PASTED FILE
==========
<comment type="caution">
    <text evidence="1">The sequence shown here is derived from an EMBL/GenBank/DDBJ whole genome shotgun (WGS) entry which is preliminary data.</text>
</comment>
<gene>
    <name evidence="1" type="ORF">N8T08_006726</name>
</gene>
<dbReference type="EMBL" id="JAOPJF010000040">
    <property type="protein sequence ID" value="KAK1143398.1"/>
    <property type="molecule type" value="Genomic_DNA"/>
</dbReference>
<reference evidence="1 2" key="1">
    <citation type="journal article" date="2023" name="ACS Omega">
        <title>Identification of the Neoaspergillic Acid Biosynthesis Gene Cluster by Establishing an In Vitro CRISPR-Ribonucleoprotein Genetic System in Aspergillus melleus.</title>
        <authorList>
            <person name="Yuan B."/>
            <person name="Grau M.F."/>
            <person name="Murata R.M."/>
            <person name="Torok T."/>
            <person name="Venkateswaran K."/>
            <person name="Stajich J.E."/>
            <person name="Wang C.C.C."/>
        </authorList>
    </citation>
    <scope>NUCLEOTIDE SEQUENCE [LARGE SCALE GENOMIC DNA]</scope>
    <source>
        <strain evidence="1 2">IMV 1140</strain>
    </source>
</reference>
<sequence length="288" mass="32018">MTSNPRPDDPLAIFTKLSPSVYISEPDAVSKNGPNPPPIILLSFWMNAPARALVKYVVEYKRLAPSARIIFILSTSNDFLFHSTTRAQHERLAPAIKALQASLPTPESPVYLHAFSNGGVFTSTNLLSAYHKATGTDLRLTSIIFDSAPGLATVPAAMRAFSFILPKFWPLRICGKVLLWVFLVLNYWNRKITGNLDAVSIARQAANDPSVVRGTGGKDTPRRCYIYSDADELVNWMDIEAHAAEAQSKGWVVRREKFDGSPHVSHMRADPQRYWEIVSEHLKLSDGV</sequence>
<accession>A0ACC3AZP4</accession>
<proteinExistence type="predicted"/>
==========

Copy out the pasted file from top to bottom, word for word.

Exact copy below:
<comment type="caution">
    <text evidence="1">The sequence shown here is derived from an EMBL/GenBank/DDBJ whole genome shotgun (WGS) entry which is preliminary data.</text>
</comment>
<gene>
    <name evidence="1" type="ORF">N8T08_006726</name>
</gene>
<dbReference type="EMBL" id="JAOPJF010000040">
    <property type="protein sequence ID" value="KAK1143398.1"/>
    <property type="molecule type" value="Genomic_DNA"/>
</dbReference>
<reference evidence="1 2" key="1">
    <citation type="journal article" date="2023" name="ACS Omega">
        <title>Identification of the Neoaspergillic Acid Biosynthesis Gene Cluster by Establishing an In Vitro CRISPR-Ribonucleoprotein Genetic System in Aspergillus melleus.</title>
        <authorList>
            <person name="Yuan B."/>
            <person name="Grau M.F."/>
            <person name="Murata R.M."/>
            <person name="Torok T."/>
            <person name="Venkateswaran K."/>
            <person name="Stajich J.E."/>
            <person name="Wang C.C.C."/>
        </authorList>
    </citation>
    <scope>NUCLEOTIDE SEQUENCE [LARGE SCALE GENOMIC DNA]</scope>
    <source>
        <strain evidence="1 2">IMV 1140</strain>
    </source>
</reference>
<sequence length="288" mass="32018">MTSNPRPDDPLAIFTKLSPSVYISEPDAVSKNGPNPPPIILLSFWMNAPARALVKYVVEYKRLAPSARIIFILSTSNDFLFHSTTRAQHERLAPAIKALQASLPTPESPVYLHAFSNGGVFTSTNLLSAYHKATGTDLRLTSIIFDSAPGLATVPAAMRAFSFILPKFWPLRICGKVLLWVFLVLNYWNRKITGNLDAVSIARQAANDPSVVRGTGGKDTPRRCYIYSDADELVNWMDIEAHAAEAQSKGWVVRREKFDGSPHVSHMRADPQRYWEIVSEHLKLSDGV</sequence>
<accession>A0ACC3AZP4</accession>
<proteinExistence type="predicted"/>